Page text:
- Associated Press - Tuesday, March 1, 2016

CHEYENNE, Wyo. (AP) - Lawmakers settled on less severe budget cuts for Wyoming public schools, but educators are divided on what it means for the future.

The budget approved by the Legislature cuts about $36 million from K-12 education instead of $45 million as they had originally planned in January to compensate for declines in energy revenue.

The proposal is now before Gov. Matt Mead, who can sign the measure or make line-item changes to the bill.

The plan calls for a 1 percent cut from school funding the first year of a two-year budget, and 1.4 percent the second year. The original bill called for a 2 percent cut the second year.

“It’s tough when cuts are made to K-12 education, but considering where we started, I think it underscores our continued commitment to keeping education a priority,” said Kari Eakins, spokeswoman for the Wyoming Department of Education.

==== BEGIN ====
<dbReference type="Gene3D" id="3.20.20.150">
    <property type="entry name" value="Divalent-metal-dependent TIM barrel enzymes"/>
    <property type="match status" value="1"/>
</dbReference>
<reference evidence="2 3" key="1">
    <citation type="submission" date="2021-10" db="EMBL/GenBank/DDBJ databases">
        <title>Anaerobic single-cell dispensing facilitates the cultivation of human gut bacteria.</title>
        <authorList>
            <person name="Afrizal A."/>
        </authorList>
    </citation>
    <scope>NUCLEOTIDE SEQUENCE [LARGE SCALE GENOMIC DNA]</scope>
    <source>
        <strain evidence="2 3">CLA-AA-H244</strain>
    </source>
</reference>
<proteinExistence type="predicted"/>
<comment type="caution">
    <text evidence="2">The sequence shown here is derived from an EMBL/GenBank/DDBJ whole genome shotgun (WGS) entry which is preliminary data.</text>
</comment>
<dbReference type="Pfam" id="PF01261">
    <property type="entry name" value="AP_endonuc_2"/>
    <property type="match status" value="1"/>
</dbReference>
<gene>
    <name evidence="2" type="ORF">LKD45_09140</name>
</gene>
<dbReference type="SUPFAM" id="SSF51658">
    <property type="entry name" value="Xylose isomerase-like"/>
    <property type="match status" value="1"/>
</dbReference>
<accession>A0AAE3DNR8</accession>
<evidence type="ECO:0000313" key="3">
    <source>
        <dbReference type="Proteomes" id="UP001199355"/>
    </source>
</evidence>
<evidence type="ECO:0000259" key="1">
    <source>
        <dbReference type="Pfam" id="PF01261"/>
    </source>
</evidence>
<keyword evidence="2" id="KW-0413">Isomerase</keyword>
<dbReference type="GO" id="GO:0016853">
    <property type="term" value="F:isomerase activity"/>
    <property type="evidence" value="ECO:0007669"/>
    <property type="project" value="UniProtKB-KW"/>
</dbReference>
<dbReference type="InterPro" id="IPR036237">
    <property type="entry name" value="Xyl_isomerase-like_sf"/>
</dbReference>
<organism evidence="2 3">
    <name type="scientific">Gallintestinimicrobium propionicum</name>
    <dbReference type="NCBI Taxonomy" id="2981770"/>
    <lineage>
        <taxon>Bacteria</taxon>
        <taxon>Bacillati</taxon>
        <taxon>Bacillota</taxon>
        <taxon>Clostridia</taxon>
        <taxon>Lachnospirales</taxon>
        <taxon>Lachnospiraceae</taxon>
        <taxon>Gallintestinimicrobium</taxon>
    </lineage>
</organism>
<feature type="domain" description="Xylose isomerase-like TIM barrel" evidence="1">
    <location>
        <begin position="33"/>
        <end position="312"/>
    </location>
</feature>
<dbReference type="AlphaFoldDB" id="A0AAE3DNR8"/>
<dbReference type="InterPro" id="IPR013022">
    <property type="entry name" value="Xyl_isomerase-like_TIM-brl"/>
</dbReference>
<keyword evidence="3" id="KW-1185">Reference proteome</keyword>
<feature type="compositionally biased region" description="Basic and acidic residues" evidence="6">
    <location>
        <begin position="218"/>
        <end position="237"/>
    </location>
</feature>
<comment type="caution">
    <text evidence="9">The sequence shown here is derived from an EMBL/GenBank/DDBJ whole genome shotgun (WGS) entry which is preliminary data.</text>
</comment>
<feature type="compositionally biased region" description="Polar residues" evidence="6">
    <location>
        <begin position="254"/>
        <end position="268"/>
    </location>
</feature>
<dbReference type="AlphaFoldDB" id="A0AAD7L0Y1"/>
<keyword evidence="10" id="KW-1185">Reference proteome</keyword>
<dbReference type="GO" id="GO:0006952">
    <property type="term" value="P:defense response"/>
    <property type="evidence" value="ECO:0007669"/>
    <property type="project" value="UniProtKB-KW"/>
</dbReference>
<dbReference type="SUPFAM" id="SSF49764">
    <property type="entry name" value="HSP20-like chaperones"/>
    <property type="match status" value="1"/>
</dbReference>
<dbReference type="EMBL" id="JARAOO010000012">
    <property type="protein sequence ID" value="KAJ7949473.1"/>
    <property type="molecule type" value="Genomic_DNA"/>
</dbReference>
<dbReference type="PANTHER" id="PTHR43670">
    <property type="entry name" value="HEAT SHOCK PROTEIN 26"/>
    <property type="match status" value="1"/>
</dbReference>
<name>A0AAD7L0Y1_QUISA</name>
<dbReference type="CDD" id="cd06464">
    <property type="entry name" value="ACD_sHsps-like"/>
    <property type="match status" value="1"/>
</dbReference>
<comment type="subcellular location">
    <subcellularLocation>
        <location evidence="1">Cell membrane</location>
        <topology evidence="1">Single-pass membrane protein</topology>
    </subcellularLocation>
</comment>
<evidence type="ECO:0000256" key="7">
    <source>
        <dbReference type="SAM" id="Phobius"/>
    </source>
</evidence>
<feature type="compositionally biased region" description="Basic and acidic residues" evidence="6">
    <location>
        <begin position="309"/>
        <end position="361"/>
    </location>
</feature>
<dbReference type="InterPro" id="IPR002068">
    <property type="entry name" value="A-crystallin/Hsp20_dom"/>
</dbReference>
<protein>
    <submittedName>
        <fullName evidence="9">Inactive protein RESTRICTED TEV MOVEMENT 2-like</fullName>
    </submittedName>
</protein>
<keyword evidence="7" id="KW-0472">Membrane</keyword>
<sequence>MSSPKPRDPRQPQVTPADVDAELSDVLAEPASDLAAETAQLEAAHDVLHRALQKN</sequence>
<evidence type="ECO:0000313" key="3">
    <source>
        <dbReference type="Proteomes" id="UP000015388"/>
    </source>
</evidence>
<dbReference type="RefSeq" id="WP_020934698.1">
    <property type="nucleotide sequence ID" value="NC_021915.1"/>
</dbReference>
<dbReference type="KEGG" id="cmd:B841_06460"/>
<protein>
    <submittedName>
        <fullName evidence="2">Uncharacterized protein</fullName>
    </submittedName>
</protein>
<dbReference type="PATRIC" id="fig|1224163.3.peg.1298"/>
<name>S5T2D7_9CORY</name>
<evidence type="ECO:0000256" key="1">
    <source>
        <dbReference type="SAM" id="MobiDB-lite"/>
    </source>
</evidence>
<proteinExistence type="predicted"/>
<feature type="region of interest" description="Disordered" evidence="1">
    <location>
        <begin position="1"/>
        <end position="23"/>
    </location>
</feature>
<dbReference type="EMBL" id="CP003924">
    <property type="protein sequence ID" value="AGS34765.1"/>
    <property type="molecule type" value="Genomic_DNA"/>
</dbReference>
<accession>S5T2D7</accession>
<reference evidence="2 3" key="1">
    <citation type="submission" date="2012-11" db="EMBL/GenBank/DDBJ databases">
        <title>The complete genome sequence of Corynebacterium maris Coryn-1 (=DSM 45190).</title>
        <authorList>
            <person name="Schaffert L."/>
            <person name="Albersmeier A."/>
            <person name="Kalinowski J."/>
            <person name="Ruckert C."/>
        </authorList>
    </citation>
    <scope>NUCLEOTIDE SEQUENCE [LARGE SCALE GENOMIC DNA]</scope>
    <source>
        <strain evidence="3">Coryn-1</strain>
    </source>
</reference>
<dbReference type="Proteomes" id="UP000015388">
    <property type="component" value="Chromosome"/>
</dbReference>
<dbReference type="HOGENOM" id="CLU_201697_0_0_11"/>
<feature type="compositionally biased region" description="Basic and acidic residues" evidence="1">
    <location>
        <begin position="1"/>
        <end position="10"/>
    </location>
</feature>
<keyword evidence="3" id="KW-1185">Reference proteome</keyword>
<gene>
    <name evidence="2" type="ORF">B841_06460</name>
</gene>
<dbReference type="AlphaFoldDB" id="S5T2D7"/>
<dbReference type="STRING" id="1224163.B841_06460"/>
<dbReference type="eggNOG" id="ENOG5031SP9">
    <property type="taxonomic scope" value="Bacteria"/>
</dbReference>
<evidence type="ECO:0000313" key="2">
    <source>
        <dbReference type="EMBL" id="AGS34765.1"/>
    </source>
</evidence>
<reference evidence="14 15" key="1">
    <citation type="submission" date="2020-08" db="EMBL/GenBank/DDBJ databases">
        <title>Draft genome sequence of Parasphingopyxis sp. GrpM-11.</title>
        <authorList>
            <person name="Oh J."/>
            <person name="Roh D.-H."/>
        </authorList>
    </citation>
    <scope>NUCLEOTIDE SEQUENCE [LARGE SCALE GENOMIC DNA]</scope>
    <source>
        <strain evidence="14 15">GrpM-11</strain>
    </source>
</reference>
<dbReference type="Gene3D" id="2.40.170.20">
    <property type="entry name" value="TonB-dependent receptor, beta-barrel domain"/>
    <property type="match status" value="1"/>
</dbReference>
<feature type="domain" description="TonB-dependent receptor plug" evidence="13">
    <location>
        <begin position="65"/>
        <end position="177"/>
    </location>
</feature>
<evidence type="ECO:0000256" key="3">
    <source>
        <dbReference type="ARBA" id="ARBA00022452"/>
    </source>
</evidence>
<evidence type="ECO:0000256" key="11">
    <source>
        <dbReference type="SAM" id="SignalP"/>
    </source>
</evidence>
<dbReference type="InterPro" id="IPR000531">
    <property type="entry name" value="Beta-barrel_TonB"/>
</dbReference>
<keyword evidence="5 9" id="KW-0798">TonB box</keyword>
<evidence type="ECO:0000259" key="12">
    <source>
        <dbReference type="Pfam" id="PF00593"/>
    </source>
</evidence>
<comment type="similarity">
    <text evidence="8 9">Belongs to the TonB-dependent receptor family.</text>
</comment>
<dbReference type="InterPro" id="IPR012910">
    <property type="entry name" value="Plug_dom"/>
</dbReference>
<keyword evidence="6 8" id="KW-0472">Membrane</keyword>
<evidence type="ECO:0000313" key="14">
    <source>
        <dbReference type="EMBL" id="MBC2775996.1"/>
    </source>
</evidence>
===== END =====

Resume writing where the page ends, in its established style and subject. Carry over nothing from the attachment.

The cuts will be taken exclusively from the external cost adjustment account, which is essentially an extra pot of money that makes up for the increasing cost of textbooks, materials and wages. The main formula used to fund schools was not altered.

Money from the newly-created external cost adjustment account only began arriving last year, but some districts say it now makes or breaks their budgets.

Kathy Vetter, president of the Wyoming Education Association, said schools are still facing a $15 million reduction next year, the same decrease suggested in January.

“When you go in and come out with the same number, it didn’t feel like a compromise,” she told the Casper Star-Tribune (https://bit.ly/1XY68Wm).

Districts, especially rural ones, will ultimately have to trim services, she said.

However, Wyoming’s second largest school district is not fearful of the cuts. The Natrona County School District has been preparing for this for more than 18 months, said Superintendent Steve Hopkins.

“A year ago we could see this on the landscape,” he said. “We are going to stay on that track and continue to look for ways to run the district more efficiently.”

Rep. Mike Greear, R-Worland, said he understands educators who don’t want any cuts.

“But the simple fact is, if we don’t try the very best we can to curb education spending now, we are going to have a severe problem in the future,” Greear said.

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Information from: Casper (Wyo.) Star-Tribune, https://www.trib.com

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